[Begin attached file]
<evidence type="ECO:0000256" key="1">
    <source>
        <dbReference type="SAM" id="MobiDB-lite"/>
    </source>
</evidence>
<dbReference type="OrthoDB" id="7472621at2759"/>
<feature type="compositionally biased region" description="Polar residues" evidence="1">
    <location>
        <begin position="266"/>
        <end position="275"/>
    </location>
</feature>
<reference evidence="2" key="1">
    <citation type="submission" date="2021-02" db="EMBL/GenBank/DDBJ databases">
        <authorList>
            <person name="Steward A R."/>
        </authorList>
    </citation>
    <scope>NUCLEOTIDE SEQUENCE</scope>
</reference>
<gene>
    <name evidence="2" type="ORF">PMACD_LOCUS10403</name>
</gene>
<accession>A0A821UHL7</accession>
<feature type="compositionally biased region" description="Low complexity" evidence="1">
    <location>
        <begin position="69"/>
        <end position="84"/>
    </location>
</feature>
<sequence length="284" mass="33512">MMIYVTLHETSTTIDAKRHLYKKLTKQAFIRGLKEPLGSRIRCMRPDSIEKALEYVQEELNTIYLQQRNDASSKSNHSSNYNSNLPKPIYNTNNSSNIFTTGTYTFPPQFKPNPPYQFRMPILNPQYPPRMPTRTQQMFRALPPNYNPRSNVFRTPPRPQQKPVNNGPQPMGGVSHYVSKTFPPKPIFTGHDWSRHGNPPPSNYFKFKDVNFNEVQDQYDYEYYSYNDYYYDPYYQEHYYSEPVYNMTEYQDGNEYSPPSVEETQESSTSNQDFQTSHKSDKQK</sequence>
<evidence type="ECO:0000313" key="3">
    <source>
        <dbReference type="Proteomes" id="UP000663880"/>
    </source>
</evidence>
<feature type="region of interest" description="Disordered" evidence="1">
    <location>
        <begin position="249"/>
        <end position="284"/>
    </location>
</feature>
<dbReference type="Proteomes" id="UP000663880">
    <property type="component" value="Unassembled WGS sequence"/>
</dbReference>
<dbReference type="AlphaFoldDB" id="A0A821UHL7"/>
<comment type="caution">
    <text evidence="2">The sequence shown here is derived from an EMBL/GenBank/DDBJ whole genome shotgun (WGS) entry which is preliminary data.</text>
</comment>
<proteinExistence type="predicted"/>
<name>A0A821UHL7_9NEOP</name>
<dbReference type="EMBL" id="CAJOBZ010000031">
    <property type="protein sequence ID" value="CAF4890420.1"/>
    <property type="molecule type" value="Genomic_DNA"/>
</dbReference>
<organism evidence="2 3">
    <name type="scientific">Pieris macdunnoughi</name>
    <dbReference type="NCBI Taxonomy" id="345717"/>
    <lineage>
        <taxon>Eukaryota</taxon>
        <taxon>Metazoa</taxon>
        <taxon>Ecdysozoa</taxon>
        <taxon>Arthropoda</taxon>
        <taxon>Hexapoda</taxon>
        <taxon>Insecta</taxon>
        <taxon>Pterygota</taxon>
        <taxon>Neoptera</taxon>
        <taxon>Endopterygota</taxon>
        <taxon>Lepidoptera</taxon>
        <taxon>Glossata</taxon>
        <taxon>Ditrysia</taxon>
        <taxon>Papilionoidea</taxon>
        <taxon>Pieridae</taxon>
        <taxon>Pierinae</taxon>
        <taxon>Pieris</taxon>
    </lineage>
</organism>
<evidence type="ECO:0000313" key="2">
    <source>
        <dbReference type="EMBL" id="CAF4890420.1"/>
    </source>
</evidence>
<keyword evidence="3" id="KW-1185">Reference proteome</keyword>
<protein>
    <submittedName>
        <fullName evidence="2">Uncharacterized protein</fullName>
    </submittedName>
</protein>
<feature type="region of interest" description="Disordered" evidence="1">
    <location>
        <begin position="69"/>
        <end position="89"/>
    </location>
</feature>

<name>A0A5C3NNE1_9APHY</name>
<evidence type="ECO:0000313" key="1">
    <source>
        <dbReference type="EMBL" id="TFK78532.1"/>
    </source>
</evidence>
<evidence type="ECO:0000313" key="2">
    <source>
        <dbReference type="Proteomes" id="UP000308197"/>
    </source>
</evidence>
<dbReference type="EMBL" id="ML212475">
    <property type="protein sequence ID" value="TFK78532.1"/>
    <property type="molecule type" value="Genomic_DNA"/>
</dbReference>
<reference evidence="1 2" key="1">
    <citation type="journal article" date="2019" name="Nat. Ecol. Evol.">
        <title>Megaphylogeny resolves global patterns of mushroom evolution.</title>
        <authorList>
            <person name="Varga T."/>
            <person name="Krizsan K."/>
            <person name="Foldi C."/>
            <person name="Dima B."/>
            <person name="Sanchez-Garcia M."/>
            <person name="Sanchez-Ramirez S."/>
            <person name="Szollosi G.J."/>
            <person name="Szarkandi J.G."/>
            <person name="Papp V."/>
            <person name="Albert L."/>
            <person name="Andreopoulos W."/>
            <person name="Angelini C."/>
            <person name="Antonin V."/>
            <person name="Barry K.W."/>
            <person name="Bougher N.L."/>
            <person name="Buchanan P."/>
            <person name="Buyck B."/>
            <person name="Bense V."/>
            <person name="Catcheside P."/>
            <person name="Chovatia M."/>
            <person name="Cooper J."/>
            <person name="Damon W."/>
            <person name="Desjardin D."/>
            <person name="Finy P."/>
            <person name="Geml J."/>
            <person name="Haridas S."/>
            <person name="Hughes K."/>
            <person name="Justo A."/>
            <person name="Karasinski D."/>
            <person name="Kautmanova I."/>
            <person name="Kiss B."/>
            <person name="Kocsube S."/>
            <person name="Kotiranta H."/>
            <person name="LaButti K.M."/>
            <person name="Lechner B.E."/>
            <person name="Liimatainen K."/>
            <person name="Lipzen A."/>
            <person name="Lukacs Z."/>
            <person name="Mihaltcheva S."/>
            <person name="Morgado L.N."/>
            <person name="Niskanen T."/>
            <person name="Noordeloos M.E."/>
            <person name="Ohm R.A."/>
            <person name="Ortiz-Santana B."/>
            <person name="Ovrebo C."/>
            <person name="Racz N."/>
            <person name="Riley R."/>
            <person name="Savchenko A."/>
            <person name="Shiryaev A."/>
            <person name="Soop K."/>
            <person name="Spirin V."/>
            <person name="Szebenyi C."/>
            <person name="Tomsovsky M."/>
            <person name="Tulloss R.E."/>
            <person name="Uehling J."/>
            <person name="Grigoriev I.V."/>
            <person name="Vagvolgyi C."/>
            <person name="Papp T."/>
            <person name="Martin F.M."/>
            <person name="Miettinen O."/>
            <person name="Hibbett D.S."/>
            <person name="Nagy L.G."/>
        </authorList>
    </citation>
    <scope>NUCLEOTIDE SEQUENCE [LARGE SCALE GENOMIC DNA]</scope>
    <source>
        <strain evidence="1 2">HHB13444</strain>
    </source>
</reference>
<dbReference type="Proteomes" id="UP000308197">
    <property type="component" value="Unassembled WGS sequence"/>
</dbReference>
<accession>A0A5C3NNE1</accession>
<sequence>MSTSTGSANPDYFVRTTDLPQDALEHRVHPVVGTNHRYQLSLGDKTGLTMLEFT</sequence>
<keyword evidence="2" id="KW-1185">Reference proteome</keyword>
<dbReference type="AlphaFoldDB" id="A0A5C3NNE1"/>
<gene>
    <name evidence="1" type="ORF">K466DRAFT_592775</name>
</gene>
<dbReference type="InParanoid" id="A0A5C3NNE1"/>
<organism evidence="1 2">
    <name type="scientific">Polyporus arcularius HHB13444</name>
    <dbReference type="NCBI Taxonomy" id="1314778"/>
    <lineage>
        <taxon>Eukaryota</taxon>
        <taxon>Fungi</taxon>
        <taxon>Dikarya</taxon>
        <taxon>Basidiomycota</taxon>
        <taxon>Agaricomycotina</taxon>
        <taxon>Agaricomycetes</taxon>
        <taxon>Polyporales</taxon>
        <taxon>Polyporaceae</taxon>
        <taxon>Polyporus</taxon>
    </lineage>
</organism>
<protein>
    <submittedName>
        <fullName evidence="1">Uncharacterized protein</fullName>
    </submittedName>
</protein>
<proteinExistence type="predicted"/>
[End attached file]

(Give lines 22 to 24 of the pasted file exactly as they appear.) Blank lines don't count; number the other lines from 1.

    <name evidence="2" type="ORF">PMACD_LOCUS10403</name>
</gene>
<accession>A0A821UHL7</accession>